January 6, 2010
Charlie Hess: Illustrating Community Service
To look at the logo for Big Sunday — a child’s handprint with a heart-shaped center — is to see Charlie Hess’ artful presentation of the community service weekend’s raison d’etre: to lend a helping hand. Since Hess created that logo nine years ago, pro bono, he has continued to lend his hand in many ways, most notably by creating every graphic image for the annual event. This makes Hess one of the key behind-the-scenes people who’ve helped Big Sunday grow from a one-day event with a handful of projects and participants to a weekend-long event, with 50,000 volunteers pitching in at 500 nonprofits, schools and other agencies across Southern California last May.
A native of Washington, D.C., Hess came to Los Angeles in the late 1980s and was soon involved in the startup of Buzz magazine. As art director, Hess drove innovation in design and photography, helping to create the magazine’s clean, sophisticated look. Buzz was “a cross between New York Magazine and The New Yorker, but for L.A.,” said Hess, whose six-year tenure gave him what he calls “the best education about Los Angeles.”
“I grew to really love L.A. and appreciate its diversity, how complex and interesting it was once you dug beneath the surface.”
With the birth of his first child 14 years ago, Hess says he began wanting to use his “expertise to do something that was worthwhile.” He became design director of UCLA Magazine — always a worthy cause in his mind, but especially so recently, as budget cuts threaten the future of public higher education in California. In addition to UCLA, for whom he continues to work, Hess has designed and art-directed publications for the Robert Wood Johnson Foundation, Cash for College and other nonprofits.
In 2000, Hess, his wife and their then-first-grade daughter signed up for what was at the time Temple Israel of Hollywood’s Mitzvah Day. “We had no idea what it would entail,” Hess recalled about visiting an assisted-living home for the elderly in West Adams.
“The place was dark and gloomy and ominous and kind of scary. And my daughter, who was always considered shy, just plunged right in…. Watching her come out of her shell and how the residents responded to her — their faces just lit up — was the inspiration that got me started,” Hess said.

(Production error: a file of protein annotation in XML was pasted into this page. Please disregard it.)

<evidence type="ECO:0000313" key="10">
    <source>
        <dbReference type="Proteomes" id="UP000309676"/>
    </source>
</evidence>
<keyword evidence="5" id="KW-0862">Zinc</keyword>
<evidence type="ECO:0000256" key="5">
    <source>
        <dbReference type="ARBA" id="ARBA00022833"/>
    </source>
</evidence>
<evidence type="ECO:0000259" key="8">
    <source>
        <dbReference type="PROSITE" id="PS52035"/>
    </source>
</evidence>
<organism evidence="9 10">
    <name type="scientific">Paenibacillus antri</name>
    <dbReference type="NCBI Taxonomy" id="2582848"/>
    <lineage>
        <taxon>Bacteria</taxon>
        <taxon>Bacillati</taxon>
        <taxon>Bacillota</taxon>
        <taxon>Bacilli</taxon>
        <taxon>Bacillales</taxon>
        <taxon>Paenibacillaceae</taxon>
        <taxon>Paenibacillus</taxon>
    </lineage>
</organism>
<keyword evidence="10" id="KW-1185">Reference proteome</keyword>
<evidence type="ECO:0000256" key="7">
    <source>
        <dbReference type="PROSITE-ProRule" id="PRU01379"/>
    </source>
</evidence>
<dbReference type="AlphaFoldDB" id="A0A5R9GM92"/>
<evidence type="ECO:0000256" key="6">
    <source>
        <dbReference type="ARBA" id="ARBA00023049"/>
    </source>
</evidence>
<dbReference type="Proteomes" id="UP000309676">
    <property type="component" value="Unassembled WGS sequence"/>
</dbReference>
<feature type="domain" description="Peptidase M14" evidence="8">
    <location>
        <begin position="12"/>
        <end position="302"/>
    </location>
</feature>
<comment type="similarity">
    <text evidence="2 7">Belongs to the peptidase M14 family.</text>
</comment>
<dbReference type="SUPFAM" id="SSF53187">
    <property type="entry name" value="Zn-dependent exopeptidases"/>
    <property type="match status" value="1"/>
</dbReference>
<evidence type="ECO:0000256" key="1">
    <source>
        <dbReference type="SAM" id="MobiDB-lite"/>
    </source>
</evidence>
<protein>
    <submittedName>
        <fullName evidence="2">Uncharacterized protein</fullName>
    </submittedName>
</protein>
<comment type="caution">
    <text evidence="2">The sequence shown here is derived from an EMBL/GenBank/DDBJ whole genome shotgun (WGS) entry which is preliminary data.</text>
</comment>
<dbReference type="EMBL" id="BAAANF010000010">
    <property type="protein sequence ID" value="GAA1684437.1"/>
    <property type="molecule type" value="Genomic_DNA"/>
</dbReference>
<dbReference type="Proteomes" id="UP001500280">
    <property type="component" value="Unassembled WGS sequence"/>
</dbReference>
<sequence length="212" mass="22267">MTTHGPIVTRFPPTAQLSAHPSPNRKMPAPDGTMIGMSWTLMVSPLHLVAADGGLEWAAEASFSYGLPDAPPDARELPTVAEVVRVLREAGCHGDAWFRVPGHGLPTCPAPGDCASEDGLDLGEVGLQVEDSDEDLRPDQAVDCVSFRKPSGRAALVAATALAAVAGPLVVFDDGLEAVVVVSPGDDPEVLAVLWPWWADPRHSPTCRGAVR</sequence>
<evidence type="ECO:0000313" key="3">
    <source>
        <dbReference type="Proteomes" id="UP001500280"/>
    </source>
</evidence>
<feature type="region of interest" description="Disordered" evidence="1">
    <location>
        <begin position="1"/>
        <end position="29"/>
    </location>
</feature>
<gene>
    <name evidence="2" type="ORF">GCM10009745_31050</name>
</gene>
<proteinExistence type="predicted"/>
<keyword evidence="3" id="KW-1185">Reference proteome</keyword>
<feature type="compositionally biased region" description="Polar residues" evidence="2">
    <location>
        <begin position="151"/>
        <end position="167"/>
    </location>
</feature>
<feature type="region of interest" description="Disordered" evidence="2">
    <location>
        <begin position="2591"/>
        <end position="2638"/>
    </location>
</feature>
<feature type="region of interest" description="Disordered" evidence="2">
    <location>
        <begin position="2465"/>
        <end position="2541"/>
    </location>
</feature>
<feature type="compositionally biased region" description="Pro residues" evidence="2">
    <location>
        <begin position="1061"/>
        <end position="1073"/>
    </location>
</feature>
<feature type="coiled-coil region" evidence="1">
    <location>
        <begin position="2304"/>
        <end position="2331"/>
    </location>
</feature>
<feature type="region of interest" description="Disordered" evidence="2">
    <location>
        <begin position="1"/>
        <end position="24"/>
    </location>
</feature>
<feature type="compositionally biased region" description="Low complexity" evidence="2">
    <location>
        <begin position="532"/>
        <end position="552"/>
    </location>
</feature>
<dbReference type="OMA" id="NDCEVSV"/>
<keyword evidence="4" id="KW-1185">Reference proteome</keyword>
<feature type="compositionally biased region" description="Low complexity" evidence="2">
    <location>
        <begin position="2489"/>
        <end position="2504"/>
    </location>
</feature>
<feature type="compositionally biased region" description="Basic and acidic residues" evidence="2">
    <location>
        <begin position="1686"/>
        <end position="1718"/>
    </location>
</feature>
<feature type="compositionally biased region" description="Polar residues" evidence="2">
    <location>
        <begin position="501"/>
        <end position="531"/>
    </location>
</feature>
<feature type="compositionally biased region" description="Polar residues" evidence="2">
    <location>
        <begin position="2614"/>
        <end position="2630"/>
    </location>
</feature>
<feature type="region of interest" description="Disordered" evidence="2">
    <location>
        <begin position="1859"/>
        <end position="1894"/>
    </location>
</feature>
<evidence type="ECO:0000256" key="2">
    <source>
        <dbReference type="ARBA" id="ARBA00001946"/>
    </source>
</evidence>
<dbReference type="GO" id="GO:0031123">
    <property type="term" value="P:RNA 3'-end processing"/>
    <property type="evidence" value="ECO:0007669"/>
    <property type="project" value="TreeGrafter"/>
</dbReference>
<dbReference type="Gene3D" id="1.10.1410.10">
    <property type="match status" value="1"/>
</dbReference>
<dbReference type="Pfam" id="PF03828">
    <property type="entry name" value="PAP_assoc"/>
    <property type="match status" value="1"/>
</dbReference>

When he volunteered his design skills to the cause, Hess knew he wanted “the graphics to be as menschy and grass-roots” as Big Sunday itself. He used his daughter’s handprint for the logo, which along with other graphics by Hess can be seen on nearly every tangible object connected to Big Sunday — mugs, T-shirts, banners, Web blasts and more.
“The amount of different ways we’re able to communicate with people has grown exponentially,” Hess said, citing the Internet as the most dramatic example. In addition to creating Big Sunday’s Web graphics, Hess also coordinates all of the site’s photos. Each year he organizes about 40 photographers — professionals and amateurs, all volunteers — who take photos at about 100 of the projects. Hess then spends nearly a month winnowing the 2,000-plus images down to 200, using them to create photo albums and slide shows both for the Web site and for promotional use in the community. He also recently created a Facebook page for Big Sunday; it now has close to 1,100 fans.
Hess and his family — he also has a son — live what he calls “a comfortable life ... smack in the middle of L.A.” But he wants his kids to fully experience “this big, complicated, daunting city ... to know that the world is a much more challenging place than just what they experience.”
To this end, Hess and family can be found at six different projects each Big Sunday weekend. And wherever they go — whether to Watts, Pacoima or not far from their own backyard — they are among people whose paths might not otherwise cross. These diverse people, working and having fun together, creating meaning and community, are what continue to inspire Hess.
“To me, graphic design is like being a writer. I get to tell all these great stories ... but I’m writing a story through the pictures.”
You can be a mensch, too! Join the cause.
JewishJournal.com is produced by TRIBE Media Corp., a non-profit media company whose mission is to inform, connect and enlighten community